I have studied how a variety of Muslims ritualise death in a small-town context in the Netherlands (2009-2012). Through observations and in depth interviews I gained access to peoples’ dynamic death practices in a context of migration. Some vignettes are presented here.
My field research in Venlo – interviews, conversations and observations − involved a wide variety of Muslims. Within the various communities we found that certain narratives concerning death rites kept recurring. Our research data yielded many stories about how and where death rites are (or should be) practised. There are two main themes: (fear of) cremation and (the quest for) a place of burial. When confronted with death people turn their personal experiences into stories. They show us how these events raise questions and issues. The narratives that evolve present worldviews of Muslims in Venlo and how they deal with the dominant culture in their particular context. Many personal stories dwell on the theme of cremation, which is seen as typically Dutch:
A few years ago one of our fellow countrymen died unexpectedly. He was a young guy and no one expected him to die! And as he has no relatives in this country it was very difficult for us, his friends here in Venlo, to decide what we should do. We were very, very worried when it became clear that someone from the municipality was in charge…. They have no clue how we deal with our deceased loved ones! They have no clue at all! We were so worried that they would cremate him. That is what they do! I heard it is cheaper to cremate than to bury a dead person – so the choice is easy for them. If it is cheaper, the Dutch will do it… And of course there is not much space in this country, you are so many! And probably it is necessary to burn your deceased otherwise there will be too many corpses in the cemeteries. In Islam it is forbidden to cremate a body … I find it so harsh… You know, my relatives are not here, so I worry about what will happen if I die. Will they cremate me? I have to make arrangements that this will not happen! (Personal interview 2011)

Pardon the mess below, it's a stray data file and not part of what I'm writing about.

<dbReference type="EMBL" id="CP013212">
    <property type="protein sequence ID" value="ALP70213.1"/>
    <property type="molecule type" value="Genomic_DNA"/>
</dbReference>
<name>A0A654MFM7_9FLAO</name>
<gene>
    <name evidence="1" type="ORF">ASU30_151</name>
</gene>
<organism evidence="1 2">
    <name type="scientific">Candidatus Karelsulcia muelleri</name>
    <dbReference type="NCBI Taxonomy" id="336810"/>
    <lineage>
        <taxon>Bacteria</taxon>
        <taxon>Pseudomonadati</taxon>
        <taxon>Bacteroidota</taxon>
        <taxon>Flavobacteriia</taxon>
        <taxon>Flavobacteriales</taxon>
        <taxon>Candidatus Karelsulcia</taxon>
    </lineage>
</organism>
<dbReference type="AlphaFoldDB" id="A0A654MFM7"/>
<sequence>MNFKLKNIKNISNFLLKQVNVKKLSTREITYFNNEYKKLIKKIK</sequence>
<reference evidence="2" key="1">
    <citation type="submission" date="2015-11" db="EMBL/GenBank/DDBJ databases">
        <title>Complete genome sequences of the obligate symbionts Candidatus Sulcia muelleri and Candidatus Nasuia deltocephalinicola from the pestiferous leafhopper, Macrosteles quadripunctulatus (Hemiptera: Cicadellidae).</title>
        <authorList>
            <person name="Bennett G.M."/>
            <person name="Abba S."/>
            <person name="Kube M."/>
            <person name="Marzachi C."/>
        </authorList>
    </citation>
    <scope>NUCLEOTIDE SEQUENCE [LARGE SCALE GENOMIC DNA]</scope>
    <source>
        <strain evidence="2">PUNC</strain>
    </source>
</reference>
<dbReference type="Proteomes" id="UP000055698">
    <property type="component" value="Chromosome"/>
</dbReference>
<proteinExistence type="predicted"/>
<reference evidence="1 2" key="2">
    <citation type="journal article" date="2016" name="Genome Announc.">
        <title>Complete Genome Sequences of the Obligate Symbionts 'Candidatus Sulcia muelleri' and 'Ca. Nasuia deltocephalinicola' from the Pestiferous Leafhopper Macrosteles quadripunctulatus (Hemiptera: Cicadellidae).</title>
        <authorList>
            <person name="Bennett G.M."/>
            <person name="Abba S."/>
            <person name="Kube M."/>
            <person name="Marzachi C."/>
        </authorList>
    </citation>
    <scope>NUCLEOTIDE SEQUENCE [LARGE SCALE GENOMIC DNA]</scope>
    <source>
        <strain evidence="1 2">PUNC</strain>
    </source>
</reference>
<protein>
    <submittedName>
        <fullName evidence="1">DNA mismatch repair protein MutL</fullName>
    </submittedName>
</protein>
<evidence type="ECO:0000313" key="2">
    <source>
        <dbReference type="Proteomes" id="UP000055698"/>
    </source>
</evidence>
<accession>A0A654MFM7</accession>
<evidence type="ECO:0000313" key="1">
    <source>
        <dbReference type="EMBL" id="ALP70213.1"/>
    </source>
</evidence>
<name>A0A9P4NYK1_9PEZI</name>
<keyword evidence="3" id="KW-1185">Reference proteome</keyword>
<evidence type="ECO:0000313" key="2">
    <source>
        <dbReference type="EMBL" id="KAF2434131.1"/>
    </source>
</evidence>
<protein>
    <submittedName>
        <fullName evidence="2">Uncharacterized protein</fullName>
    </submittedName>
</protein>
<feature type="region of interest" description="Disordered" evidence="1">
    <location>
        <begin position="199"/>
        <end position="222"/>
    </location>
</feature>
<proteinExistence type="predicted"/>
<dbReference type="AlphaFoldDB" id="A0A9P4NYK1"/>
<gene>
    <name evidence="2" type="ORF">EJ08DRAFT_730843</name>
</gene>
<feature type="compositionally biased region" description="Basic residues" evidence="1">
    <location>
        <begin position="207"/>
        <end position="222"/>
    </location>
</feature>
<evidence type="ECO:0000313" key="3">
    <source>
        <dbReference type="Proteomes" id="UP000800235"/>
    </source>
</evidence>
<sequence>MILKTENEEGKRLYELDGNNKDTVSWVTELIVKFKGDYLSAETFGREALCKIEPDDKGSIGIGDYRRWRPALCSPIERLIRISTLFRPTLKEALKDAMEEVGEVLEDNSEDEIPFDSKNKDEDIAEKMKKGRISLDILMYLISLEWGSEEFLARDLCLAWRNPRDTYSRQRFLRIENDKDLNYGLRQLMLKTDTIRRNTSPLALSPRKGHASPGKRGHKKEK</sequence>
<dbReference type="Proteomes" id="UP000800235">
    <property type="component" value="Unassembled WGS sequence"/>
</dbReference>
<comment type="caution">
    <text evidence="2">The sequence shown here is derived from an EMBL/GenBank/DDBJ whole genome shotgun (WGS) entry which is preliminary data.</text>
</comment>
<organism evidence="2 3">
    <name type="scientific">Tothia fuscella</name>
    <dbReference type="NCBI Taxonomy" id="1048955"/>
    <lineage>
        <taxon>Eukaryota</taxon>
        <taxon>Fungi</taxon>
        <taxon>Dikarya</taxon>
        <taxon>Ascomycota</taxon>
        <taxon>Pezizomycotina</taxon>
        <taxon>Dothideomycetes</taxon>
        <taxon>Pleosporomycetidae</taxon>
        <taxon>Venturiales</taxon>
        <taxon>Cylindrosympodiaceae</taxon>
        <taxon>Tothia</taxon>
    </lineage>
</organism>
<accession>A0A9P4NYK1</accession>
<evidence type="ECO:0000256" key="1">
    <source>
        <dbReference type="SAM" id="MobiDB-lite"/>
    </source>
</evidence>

The other main theme is eternal graves that are not common in the Netherlands. Narratives on this topic often contain horrible details of the way graves are emptied after some time:
Can I ask you something? You are Dutch and you might know about it… I hear so many stories about the way the Dutch handle their deceased. Is it true that they empty the graves after some time? I heard they empty the graves with a shovel and then all bodies are dumped in one place…. Or do they burn them? It is like a horror movie! If it is like this, it would be very difficult for me to be buried here in Venlo when I die… In Morocco this would never happen! Impossible! So it might be safer to be buried there… (Personal interview 2011)
Some narratives deal with the question of where you want to be buried in a single phrase:
Let me be short on this: when I get buried I prefer ezan [Islamic call for prayer] to church bells. (Personal conversation 2010)
Financial considerations were often mentioned to explain the choice (or wish) to be repatriated after death: